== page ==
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This Linux Magazine article http://www.linux-mag.com/id/792 explains the difference in the way threads are implemented in Linux as compared to commercial Unixs such as Solaris. In summary, Linux uses a 1-to-1 mapping of user threads to kernel threads, while Solaris uses a many to many mapping. The article implies that this might give Solaris a performance edge, especially when switching between threads. Before I spend the time to test this, has anyone already done it?

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People used to think that M:N threading was a good idea, but everyone has been moving to 1:1 threading; it has lower overheads and works better in an SMP environment. Solaris moved from M:N threading to 1:1 threading in Solaris 9, I believe. That article you linked to seems to be from 2001, so it's a bit outdated (it's subscriber only, so I couldn't read it).

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bugmenot.com is you friend for sites like linux-mag.com –  Tom May 1 '09 at 15:07
    
I am not a subscriber to Linux Magazine, and I was able to see the article. Thanks for the Solaris 9 information. Do you have a reference? –  bobmcn May 1 '09 at 15:08
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@bobmcn I edited my answer and linked to a whitepaper on Solaris 9 threading, that mentions that MxN scheduling is gone and replaced with 1:1 threading. –  Brian Campbell May 1 '09 at 15:12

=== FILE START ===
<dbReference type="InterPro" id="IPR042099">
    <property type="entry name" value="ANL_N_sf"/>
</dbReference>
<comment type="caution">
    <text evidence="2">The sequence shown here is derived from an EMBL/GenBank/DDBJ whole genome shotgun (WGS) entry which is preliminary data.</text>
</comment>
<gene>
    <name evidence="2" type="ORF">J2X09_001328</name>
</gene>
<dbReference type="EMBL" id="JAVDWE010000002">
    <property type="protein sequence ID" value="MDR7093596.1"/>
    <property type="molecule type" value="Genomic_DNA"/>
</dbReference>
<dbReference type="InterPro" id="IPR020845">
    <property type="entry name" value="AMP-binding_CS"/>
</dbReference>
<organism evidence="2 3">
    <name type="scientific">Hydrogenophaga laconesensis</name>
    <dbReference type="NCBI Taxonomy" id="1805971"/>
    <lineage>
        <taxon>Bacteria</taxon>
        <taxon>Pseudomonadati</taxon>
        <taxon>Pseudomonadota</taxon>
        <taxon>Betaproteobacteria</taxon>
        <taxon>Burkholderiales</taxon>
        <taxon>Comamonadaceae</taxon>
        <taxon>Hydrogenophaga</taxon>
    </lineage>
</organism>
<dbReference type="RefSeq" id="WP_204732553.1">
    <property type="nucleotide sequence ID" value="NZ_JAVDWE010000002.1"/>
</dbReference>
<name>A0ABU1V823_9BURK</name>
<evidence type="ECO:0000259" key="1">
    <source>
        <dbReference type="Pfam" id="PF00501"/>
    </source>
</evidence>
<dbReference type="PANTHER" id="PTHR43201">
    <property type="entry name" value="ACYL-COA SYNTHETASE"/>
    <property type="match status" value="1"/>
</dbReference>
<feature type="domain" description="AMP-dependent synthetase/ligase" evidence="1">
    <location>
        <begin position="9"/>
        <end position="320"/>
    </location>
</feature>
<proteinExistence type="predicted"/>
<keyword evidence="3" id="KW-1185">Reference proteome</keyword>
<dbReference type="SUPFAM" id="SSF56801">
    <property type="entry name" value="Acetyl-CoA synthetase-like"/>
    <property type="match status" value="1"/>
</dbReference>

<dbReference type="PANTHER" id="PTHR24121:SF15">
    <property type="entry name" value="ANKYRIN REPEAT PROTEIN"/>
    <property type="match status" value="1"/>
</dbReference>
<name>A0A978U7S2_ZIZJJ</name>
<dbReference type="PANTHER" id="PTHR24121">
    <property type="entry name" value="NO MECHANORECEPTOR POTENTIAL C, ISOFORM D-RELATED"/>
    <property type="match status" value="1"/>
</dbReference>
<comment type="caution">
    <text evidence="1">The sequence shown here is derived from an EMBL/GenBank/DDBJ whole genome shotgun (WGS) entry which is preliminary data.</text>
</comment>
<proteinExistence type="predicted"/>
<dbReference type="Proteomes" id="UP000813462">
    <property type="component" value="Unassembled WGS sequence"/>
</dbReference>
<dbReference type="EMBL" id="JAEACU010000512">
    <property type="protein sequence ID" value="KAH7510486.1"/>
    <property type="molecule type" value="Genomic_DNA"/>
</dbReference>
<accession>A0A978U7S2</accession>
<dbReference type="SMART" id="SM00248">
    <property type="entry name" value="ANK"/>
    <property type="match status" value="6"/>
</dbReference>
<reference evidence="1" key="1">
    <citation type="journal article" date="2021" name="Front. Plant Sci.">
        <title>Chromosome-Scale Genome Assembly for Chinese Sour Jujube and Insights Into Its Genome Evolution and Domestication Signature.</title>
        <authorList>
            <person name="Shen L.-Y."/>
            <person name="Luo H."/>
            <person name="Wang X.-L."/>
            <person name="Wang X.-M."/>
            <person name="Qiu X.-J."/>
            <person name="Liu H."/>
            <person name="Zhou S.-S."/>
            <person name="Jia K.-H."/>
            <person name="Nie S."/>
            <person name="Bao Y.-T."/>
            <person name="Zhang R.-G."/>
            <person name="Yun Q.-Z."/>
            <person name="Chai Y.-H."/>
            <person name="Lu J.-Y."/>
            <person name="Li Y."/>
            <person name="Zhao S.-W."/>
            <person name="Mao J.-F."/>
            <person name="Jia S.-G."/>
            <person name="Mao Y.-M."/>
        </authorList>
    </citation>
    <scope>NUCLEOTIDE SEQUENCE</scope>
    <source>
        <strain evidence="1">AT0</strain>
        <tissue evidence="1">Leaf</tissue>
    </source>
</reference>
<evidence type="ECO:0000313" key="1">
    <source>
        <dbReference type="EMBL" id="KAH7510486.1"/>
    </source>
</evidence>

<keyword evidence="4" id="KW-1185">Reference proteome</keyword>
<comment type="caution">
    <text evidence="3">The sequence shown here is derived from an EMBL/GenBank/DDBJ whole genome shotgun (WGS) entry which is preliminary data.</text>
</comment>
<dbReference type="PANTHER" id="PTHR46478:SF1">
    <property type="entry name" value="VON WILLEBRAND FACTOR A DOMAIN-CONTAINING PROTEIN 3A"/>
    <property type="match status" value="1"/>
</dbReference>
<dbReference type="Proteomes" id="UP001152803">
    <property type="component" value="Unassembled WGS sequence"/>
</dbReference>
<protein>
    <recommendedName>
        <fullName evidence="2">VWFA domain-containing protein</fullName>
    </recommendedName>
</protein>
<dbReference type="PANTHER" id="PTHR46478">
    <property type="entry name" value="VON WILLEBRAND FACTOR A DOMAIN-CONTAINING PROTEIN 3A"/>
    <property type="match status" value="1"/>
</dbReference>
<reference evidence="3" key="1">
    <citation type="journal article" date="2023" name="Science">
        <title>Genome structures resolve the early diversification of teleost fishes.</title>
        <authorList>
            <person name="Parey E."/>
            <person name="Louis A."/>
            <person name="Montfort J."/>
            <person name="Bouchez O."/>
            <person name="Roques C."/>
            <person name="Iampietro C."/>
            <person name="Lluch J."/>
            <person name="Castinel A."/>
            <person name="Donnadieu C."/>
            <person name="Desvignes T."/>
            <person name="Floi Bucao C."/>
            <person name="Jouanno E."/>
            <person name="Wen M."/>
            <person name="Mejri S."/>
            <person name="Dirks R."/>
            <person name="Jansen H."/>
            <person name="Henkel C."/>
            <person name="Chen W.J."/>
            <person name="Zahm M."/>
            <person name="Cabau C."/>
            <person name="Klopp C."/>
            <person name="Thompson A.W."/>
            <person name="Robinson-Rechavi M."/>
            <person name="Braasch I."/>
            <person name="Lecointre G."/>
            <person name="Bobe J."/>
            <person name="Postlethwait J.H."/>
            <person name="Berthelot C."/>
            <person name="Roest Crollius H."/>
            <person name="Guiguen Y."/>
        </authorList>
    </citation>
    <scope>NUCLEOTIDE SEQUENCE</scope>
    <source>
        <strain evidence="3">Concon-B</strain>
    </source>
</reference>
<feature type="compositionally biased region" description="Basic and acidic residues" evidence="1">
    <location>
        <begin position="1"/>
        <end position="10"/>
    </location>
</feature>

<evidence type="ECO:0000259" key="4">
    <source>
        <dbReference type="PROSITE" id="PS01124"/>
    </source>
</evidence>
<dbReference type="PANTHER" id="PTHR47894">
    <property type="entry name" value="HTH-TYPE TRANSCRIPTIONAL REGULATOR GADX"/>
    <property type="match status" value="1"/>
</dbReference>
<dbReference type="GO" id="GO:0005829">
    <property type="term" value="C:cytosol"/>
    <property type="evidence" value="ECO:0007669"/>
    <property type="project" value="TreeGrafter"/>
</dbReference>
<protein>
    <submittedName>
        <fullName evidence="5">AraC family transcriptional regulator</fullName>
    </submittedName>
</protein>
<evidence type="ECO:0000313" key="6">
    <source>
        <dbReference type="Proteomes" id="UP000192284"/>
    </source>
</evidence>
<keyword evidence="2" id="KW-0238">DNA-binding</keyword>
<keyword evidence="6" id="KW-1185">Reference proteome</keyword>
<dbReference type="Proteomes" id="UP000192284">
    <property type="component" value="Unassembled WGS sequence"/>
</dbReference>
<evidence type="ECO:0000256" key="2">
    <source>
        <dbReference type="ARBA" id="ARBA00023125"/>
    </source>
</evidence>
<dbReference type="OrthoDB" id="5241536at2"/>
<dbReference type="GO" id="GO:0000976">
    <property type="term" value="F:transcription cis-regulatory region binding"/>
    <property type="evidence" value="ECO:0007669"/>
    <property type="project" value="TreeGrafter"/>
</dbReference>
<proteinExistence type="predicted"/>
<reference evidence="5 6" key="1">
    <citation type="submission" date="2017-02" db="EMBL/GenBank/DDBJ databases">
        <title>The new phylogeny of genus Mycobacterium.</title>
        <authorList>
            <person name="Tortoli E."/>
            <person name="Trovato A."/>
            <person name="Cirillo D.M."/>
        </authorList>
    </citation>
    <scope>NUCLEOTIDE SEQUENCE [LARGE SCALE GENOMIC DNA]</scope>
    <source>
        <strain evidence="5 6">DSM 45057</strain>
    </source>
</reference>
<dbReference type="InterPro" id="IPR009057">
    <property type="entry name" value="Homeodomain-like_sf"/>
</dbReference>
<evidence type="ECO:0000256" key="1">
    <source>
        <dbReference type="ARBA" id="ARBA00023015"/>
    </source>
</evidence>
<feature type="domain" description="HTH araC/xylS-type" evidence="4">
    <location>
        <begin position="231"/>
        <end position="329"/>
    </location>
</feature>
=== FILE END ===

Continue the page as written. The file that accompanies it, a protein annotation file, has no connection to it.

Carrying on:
This Princeton article on Solaris process scheduling says the single-level model was introduced in Solaris 8 and made the default in Solaris 9. Note, though, that it is only the default -- an application can make use of the more sophisticated model simply by linking with a different library. It seems quite reasonable to make the easier route the default, but perhaps the more sophisticated model offers better performance for highly concurrent applications. (?) –  AmigoNico Dec 14 '13 at 23:17
    
@AmigoNico Concurrency and performance (as well as correctness and ease of programming) is a very complex topic, that I can't do justice to in the comment section here. It's possible that there are specialized applications in which M:N scheduling is useful, and there are a variety of thread-pool libraries and languages which implement their threads over pools of hardware threads to allow you to do that. My point is that it seems that for most purposes, 1:1 is actually preferable to M:N, hence Solaris moving to 1:1 by default. –  Brian Campbell Dec 15 '13 at 8:06

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